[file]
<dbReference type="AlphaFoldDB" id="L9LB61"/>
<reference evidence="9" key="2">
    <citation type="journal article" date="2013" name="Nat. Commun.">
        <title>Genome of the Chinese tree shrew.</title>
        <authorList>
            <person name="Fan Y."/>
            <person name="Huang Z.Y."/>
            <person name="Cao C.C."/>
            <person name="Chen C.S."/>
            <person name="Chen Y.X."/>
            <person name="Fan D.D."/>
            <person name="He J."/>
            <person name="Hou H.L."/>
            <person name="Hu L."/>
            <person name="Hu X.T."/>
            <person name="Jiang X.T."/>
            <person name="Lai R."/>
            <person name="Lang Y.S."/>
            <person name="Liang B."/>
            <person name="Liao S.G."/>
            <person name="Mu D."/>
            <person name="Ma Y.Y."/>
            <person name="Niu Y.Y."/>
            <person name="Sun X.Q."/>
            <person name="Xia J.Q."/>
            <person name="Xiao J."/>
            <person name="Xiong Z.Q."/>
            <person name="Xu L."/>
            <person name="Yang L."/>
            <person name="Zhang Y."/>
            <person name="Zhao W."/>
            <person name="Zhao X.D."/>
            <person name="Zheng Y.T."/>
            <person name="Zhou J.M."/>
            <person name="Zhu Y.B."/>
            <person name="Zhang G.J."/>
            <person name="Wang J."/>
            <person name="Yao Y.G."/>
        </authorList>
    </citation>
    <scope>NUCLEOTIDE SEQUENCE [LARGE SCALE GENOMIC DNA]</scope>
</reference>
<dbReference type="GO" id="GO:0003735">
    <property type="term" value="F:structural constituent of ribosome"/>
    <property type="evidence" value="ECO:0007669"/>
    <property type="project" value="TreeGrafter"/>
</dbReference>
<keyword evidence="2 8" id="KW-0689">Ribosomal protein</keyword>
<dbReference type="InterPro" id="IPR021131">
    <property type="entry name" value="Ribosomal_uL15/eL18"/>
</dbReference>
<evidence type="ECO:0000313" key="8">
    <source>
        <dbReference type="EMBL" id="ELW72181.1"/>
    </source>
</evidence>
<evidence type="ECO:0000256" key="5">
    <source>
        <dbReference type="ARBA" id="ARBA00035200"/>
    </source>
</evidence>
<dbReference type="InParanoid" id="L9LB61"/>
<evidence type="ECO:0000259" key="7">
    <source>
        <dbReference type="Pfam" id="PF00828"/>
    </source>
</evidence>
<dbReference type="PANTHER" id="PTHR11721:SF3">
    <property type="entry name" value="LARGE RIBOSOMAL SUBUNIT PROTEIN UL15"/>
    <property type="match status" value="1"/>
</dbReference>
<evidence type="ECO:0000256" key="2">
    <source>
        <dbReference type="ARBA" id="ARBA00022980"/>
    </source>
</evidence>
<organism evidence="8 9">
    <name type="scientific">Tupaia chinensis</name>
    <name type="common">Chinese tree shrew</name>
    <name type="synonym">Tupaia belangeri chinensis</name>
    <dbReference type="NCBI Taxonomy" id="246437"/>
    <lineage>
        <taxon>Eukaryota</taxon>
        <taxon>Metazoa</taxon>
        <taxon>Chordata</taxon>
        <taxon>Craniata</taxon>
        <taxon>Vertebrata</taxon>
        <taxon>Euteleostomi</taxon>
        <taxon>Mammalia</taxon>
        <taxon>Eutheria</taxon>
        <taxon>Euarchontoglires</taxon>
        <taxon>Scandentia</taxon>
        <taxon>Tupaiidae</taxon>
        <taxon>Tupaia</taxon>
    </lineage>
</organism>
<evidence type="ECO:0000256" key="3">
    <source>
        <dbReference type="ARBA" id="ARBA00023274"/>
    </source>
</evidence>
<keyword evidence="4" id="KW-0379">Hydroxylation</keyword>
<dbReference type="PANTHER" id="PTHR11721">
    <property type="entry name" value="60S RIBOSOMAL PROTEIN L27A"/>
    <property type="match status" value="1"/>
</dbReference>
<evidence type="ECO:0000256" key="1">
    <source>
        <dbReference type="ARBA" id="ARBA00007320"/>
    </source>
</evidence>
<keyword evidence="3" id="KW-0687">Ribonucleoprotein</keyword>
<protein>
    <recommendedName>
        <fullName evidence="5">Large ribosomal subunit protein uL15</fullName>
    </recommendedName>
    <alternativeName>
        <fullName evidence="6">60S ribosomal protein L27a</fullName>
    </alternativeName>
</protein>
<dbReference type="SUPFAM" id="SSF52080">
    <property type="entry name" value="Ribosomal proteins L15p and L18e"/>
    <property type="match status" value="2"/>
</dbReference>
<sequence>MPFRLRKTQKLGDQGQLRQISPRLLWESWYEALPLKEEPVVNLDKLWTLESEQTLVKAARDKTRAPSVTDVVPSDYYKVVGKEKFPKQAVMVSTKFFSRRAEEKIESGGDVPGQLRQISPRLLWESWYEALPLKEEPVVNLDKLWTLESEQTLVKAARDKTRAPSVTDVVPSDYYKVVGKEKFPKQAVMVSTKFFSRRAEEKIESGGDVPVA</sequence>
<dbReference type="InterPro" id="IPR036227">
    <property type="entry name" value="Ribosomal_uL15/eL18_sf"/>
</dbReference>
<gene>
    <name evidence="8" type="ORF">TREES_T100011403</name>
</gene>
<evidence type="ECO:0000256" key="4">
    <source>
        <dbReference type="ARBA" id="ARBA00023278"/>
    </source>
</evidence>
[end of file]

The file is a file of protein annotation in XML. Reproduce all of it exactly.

<dbReference type="AlphaFoldDB" id="L9LB61"/>
<reference evidence="9" key="2">
    <citation type="journal article" date="2013" name="Nat. Commun.">
        <title>Genome of the Chinese tree shrew.</title>
        <authorList>
            <person name="Fan Y."/>
            <person name="Huang Z.Y."/>
            <person name="Cao C.C."/>
            <person name="Chen C.S."/>
            <person name="Chen Y.X."/>
            <person name="Fan D.D."/>
            <person name="He J."/>
            <person name="Hou H.L."/>
            <person name="Hu L."/>
            <person name="Hu X.T."/>
            <person name="Jiang X.T."/>
            <person name="Lai R."/>
            <person name="Lang Y.S."/>
            <person name="Liang B."/>
            <person name="Liao S.G."/>
            <person name="Mu D."/>
            <person name="Ma Y.Y."/>
            <person name="Niu Y.Y."/>
            <person name="Sun X.Q."/>
            <person name="Xia J.Q."/>
            <person name="Xiao J."/>
            <person name="Xiong Z.Q."/>
            <person name="Xu L."/>
            <person name="Yang L."/>
            <person name="Zhang Y."/>
            <person name="Zhao W."/>
            <person name="Zhao X.D."/>
            <person name="Zheng Y.T."/>
            <person name="Zhou J.M."/>
            <person name="Zhu Y.B."/>
            <person name="Zhang G.J."/>
            <person name="Wang J."/>
            <person name="Yao Y.G."/>
        </authorList>
    </citation>
    <scope>NUCLEOTIDE SEQUENCE [LARGE SCALE GENOMIC DNA]</scope>
</reference>
<dbReference type="GO" id="GO:0003735">
    <property type="term" value="F:structural constituent of ribosome"/>
    <property type="evidence" value="ECO:0007669"/>
    <property type="project" value="TreeGrafter"/>
</dbReference>
<keyword evidence="2 8" id="KW-0689">Ribosomal protein</keyword>
<dbReference type="InterPro" id="IPR021131">
    <property type="entry name" value="Ribosomal_uL15/eL18"/>
</dbReference>
<evidence type="ECO:0000313" key="8">
    <source>
        <dbReference type="EMBL" id="ELW72181.1"/>
    </source>
</evidence>
<evidence type="ECO:0000256" key="5">
    <source>
        <dbReference type="ARBA" id="ARBA00035200"/>
    </source>
</evidence>
<dbReference type="InParanoid" id="L9LB61"/>
<evidence type="ECO:0000259" key="7">
    <source>
        <dbReference type="Pfam" id="PF00828"/>
    </source>
</evidence>
<dbReference type="PANTHER" id="PTHR11721:SF3">
    <property type="entry name" value="LARGE RIBOSOMAL SUBUNIT PROTEIN UL15"/>
    <property type="match status" value="1"/>
</dbReference>
<evidence type="ECO:0000256" key="2">
    <source>
        <dbReference type="ARBA" id="ARBA00022980"/>
    </source>
</evidence>
<organism evidence="8 9">
    <name type="scientific">Tupaia chinensis</name>
    <name type="common">Chinese tree shrew</name>
    <name type="synonym">Tupaia belangeri chinensis</name>
    <dbReference type="NCBI Taxonomy" id="246437"/>
    <lineage>
        <taxon>Eukaryota</taxon>
        <taxon>Metazoa</taxon>
        <taxon>Chordata</taxon>
        <taxon>Craniata</taxon>
        <taxon>Vertebrata</taxon>
        <taxon>Euteleostomi</taxon>
        <taxon>Mammalia</taxon>
        <taxon>Eutheria</taxon>
        <taxon>Euarchontoglires</taxon>
        <taxon>Scandentia</taxon>
        <taxon>Tupaiidae</taxon>
        <taxon>Tupaia</taxon>
    </lineage>
</organism>
<evidence type="ECO:0000256" key="3">
    <source>
        <dbReference type="ARBA" id="ARBA00023274"/>
    </source>
</evidence>
<keyword evidence="4" id="KW-0379">Hydroxylation</keyword>
<dbReference type="PANTHER" id="PTHR11721">
    <property type="entry name" value="60S RIBOSOMAL PROTEIN L27A"/>
    <property type="match status" value="1"/>
</dbReference>
<evidence type="ECO:0000256" key="1">
    <source>
        <dbReference type="ARBA" id="ARBA00007320"/>
    </source>
</evidence>
<keyword evidence="3" id="KW-0687">Ribonucleoprotein</keyword>
<protein>
    <recommendedName>
        <fullName evidence="5">Large ribosomal subunit protein uL15</fullName>
    </recommendedName>
    <alternativeName>
        <fullName evidence="6">60S ribosomal protein L27a</fullName>
    </alternativeName>
</protein>
<dbReference type="SUPFAM" id="SSF52080">
    <property type="entry name" value="Ribosomal proteins L15p and L18e"/>
    <property type="match status" value="2"/>
</dbReference>
<sequence>MPFRLRKTQKLGDQGQLRQISPRLLWESWYEALPLKEEPVVNLDKLWTLESEQTLVKAARDKTRAPSVTDVVPSDYYKVVGKEKFPKQAVMVSTKFFSRRAEEKIESGGDVPGQLRQISPRLLWESWYEALPLKEEPVVNLDKLWTLESEQTLVKAARDKTRAPSVTDVVPSDYYKVVGKEKFPKQAVMVSTKFFSRRAEEKIESGGDVPVA</sequence>
<dbReference type="InterPro" id="IPR036227">
    <property type="entry name" value="Ribosomal_uL15/eL18_sf"/>
</dbReference>
<gene>
    <name evidence="8" type="ORF">TREES_T100011403</name>
</gene>
<evidence type="ECO:0000256" key="4">
    <source>
        <dbReference type="ARBA" id="ARBA00023278"/>
    </source>
</evidence>